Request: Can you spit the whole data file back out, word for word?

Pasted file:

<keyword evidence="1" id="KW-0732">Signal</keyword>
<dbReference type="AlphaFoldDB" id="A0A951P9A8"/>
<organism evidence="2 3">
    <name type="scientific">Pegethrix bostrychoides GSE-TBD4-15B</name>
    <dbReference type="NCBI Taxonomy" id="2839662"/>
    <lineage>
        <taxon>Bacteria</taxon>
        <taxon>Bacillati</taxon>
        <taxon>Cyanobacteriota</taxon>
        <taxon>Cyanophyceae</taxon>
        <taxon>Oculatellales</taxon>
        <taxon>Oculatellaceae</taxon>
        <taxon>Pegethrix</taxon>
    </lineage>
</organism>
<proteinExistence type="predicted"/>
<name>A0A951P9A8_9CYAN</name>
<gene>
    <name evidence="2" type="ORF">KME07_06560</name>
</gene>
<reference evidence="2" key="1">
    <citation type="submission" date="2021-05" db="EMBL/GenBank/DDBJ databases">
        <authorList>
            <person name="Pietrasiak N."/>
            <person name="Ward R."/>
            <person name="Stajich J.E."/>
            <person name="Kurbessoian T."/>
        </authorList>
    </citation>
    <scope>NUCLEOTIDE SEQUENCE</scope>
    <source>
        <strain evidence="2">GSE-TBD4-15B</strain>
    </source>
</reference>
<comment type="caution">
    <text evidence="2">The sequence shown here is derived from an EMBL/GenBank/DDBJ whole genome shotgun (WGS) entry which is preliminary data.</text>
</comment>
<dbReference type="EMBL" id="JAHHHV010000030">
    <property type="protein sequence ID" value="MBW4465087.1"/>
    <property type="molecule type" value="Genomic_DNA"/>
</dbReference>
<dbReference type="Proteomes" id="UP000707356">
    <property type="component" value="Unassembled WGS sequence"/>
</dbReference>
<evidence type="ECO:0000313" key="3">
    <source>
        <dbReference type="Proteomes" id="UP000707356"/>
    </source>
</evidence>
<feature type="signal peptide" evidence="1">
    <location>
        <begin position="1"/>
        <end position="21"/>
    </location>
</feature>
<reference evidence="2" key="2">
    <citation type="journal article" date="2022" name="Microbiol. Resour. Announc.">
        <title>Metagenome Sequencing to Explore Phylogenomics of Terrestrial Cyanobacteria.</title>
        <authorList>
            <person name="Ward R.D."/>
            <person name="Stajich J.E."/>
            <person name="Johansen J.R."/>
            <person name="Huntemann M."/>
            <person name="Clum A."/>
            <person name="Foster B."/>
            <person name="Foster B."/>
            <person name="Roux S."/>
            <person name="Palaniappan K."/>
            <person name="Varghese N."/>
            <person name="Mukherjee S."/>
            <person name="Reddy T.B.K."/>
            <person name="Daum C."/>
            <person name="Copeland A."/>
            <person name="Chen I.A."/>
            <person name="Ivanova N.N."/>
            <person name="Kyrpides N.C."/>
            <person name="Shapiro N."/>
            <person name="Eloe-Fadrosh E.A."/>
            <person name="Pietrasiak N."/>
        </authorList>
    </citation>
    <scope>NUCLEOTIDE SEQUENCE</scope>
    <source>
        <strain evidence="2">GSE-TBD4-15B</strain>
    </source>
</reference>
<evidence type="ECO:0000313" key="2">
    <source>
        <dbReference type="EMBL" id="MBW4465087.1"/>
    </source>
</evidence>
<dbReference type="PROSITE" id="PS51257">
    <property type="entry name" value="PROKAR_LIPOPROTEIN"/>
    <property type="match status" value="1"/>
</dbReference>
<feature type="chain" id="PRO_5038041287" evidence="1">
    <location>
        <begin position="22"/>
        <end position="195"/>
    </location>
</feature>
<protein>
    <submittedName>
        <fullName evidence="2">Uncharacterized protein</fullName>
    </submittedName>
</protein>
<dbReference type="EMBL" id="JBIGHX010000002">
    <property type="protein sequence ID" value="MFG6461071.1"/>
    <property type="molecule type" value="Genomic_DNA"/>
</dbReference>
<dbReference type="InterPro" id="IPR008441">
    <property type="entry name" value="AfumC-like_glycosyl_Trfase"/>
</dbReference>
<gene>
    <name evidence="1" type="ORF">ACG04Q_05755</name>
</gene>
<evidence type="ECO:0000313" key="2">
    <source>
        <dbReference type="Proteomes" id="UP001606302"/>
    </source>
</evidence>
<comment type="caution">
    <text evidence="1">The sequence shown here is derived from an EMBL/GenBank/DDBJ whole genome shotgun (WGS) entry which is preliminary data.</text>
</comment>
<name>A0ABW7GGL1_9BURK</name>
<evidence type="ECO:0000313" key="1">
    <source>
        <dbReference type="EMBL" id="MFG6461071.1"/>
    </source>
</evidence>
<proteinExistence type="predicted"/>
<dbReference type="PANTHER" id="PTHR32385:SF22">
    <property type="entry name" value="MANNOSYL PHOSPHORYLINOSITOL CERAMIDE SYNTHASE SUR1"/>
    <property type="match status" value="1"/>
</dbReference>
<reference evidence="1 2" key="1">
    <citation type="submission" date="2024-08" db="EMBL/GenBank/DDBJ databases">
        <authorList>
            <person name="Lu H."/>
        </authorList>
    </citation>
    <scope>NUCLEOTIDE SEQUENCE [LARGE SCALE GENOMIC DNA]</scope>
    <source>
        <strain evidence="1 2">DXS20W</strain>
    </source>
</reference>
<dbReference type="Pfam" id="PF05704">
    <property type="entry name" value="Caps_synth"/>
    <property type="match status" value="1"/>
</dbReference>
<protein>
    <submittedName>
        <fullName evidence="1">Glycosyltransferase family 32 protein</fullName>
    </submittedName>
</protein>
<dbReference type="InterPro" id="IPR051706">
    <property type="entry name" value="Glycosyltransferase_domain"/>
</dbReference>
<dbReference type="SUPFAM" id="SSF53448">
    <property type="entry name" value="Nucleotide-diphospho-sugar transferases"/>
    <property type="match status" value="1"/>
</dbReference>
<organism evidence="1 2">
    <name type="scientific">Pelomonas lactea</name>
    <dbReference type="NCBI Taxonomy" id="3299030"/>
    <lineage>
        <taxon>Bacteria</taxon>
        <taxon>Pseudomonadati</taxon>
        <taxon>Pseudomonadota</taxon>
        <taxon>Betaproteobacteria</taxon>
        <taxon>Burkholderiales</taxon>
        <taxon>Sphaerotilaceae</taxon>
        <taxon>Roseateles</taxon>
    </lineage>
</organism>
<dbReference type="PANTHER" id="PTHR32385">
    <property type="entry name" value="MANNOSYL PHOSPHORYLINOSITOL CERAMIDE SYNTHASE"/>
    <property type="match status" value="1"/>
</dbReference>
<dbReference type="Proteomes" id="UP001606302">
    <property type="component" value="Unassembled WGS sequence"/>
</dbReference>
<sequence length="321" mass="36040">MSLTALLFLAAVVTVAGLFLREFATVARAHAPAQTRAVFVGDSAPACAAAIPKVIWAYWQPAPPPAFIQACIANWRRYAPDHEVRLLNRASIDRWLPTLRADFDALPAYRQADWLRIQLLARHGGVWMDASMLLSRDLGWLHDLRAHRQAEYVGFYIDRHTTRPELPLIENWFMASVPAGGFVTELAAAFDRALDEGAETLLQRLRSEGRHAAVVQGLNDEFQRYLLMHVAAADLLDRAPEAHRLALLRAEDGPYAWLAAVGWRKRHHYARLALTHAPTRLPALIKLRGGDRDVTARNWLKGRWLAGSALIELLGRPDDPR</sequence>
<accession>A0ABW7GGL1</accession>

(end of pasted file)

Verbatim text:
<keyword evidence="1" id="KW-0732">Signal</keyword>
<dbReference type="AlphaFoldDB" id="A0A951P9A8"/>
<organism evidence="2 3">
    <name type="scientific">Pegethrix bostrychoides GSE-TBD4-15B</name>
    <dbReference type="NCBI Taxonomy" id="2839662"/>
    <lineage>
        <taxon>Bacteria</taxon>
        <taxon>Bacillati</taxon>
        <taxon>Cyanobacteriota</taxon>
        <taxon>Cyanophyceae</taxon>
        <taxon>Oculatellales</taxon>
        <taxon>Oculatellaceae</taxon>
        <taxon>Pegethrix</taxon>
    </lineage>
</organism>
<proteinExistence type="predicted"/>
<name>A0A951P9A8_9CYAN</name>
<gene>
    <name evidence="2" type="ORF">KME07_06560</name>
</gene>
<reference evidence="2" key="1">
    <citation type="submission" date="2021-05" db="EMBL/GenBank/DDBJ databases">
        <authorList>
            <person name="Pietrasiak N."/>
            <person name="Ward R."/>
            <person name="Stajich J.E."/>
            <person name="Kurbessoian T."/>
        </authorList>
    </citation>
    <scope>NUCLEOTIDE SEQUENCE</scope>
    <source>
        <strain evidence="2">GSE-TBD4-15B</strain>
    </source>
</reference>
<comment type="caution">
    <text evidence="2">The sequence shown here is derived from an EMBL/GenBank/DDBJ whole genome shotgun (WGS) entry which is preliminary data.</text>
</comment>
<dbReference type="EMBL" id="JAHHHV010000030">
    <property type="protein sequence ID" value="MBW4465087.1"/>
    <property type="molecule type" value="Genomic_DNA"/>
</dbReference>
<dbReference type="Proteomes" id="UP000707356">
    <property type="component" value="Unassembled WGS sequence"/>
</dbReference>
<evidence type="ECO:0000313" key="3">
    <source>
        <dbReference type="Proteomes" id="UP000707356"/>
    </source>
</evidence>
<feature type="signal peptide" evidence="1">
    <location>
        <begin position="1"/>
        <end position="21"/>
    </location>
</feature>
<reference evidence="2" key="2">
    <citation type="journal article" date="2022" name="Microbiol. Resour. Announc.">
        <title>Metagenome Sequencing to Explore Phylogenomics of Terrestrial Cyanobacteria.</title>
        <authorList>
            <person name="Ward R.D."/>
            <person name="Stajich J.E."/>
            <person name="Johansen J.R."/>
            <person name="Huntemann M."/>
            <person name="Clum A."/>
            <person name="Foster B."/>
            <person name="Foster B."/>
            <person name="Roux S."/>
            <person name="Palaniappan K."/>
            <person name="Varghese N."/>
            <person name="Mukherjee S."/>
            <person name="Reddy T.B.K."/>
            <person name="Daum C."/>
            <person name="Copeland A."/>
            <person name="Chen I.A."/>
            <person name="Ivanova N.N."/>
            <person name="Kyrpides N.C."/>
            <person name="Shapiro N."/>
            <person name="Eloe-Fadrosh E.A."/>
            <person name="Pietrasiak N."/>
        </authorList>
    </citation>
    <scope>NUCLEOTIDE SEQUENCE</scope>
    <source>
        <strain evidence="2">GSE-TBD4-15B</strain>
    </source>
</reference>
<evidence type="ECO:0000313" key="2">
    <source>
        <dbReference type="EMBL" id="MBW4465087.1"/>
    </source>
</evidence>
<dbReference type="PROSITE" id="PS51257">
    <property type="entry name" value="PROKAR_LIPOPROTEIN"/>
    <property type="match status" value="1"/>
</dbReference>
<feature type="chain" id="PRO_5038041287" evidence="1">
    <location>
        <begin position="22"/>
        <end position="195"/>
    </location>
</feature>
<protein>
    <submittedName>
        <fullName evidence="2">Uncharacterized protein</fullName>
    </submittedName>
</protein>
<dbReference type="EMBL" id="JBIGHX010000002">
    <property type="protein sequence ID" value="MFG6461071.1"/>
    <property type="molecule type" value="Genomic_DNA"/>
</dbReference>
<dbReference type="InterPro" id="IPR008441">
    <property type="entry name" value="AfumC-like_glycosyl_Trfase"/>
</dbReference>
<gene>
    <name evidence="1" type="ORF">ACG04Q_05755</name>
</gene>
<evidence type="ECO:0000313" key="2">
    <source>
        <dbReference type="Proteomes" id="UP001606302"/>
    </source>
</evidence>
<comment type="caution">
    <text evidence="1">The sequence shown here is derived from an EMBL/GenBank/DDBJ whole genome shotgun (WGS) entry which is preliminary data.</text>
</comment>
<name>A0ABW7GGL1_9BURK</name>
<evidence type="ECO:0000313" key="1">
    <source>
        <dbReference type="EMBL" id="MFG6461071.1"/>
    </source>
</evidence>
<proteinExistence type="predicted"/>
<dbReference type="PANTHER" id="PTHR32385:SF22">
    <property type="entry name" value="MANNOSYL PHOSPHORYLINOSITOL CERAMIDE SYNTHASE SUR1"/>
    <property type="match status" value="1"/>
</dbReference>
<reference evidence="1 2" key="1">
    <citation type="submission" date="2024-08" db="EMBL/GenBank/DDBJ databases">
        <authorList>
            <person name="Lu H."/>
        </authorList>
    </citation>
    <scope>NUCLEOTIDE SEQUENCE [LARGE SCALE GENOMIC DNA]</scope>
    <source>
        <strain evidence="1 2">DXS20W</strain>
    </source>
</reference>
<dbReference type="Pfam" id="PF05704">
    <property type="entry name" value="Caps_synth"/>
    <property type="match status" value="1"/>
</dbReference>
<protein>
    <submittedName>
        <fullName evidence="1">Glycosyltransferase family 32 protein</fullName>
    </submittedName>
</protein>
<dbReference type="InterPro" id="IPR051706">
    <property type="entry name" value="Glycosyltransferase_domain"/>
</dbReference>
<dbReference type="SUPFAM" id="SSF53448">
    <property type="entry name" value="Nucleotide-diphospho-sugar transferases"/>
    <property type="match status" value="1"/>
</dbReference>
<organism evidence="1 2">
    <name type="scientific">Pelomonas lactea</name>
    <dbReference type="NCBI Taxonomy" id="3299030"/>
    <lineage>
        <taxon>Bacteria</taxon>
        <taxon>Pseudomonadati</taxon>
        <taxon>Pseudomonadota</taxon>
        <taxon>Betaproteobacteria</taxon>
        <taxon>Burkholderiales</taxon>
        <taxon>Sphaerotilaceae</taxon>
        <taxon>Roseateles</taxon>
    </lineage>
</organism>
<dbReference type="PANTHER" id="PTHR32385">
    <property type="entry name" value="MANNOSYL PHOSPHORYLINOSITOL CERAMIDE SYNTHASE"/>
    <property type="match status" value="1"/>
</dbReference>
<dbReference type="Proteomes" id="UP001606302">
    <property type="component" value="Unassembled WGS sequence"/>
</dbReference>
<sequence length="321" mass="36040">MSLTALLFLAAVVTVAGLFLREFATVARAHAPAQTRAVFVGDSAPACAAAIPKVIWAYWQPAPPPAFIQACIANWRRYAPDHEVRLLNRASIDRWLPTLRADFDALPAYRQADWLRIQLLARHGGVWMDASMLLSRDLGWLHDLRAHRQAEYVGFYIDRHTTRPELPLIENWFMASVPAGGFVTELAAAFDRALDEGAETLLQRLRSEGRHAAVVQGLNDEFQRYLLMHVAAADLLDRAPEAHRLALLRAEDGPYAWLAAVGWRKRHHYARLALTHAPTRLPALIKLRGGDRDVTARNWLKGRWLAGSALIELLGRPDDPR</sequence>
<accession>A0ABW7GGL1</accession>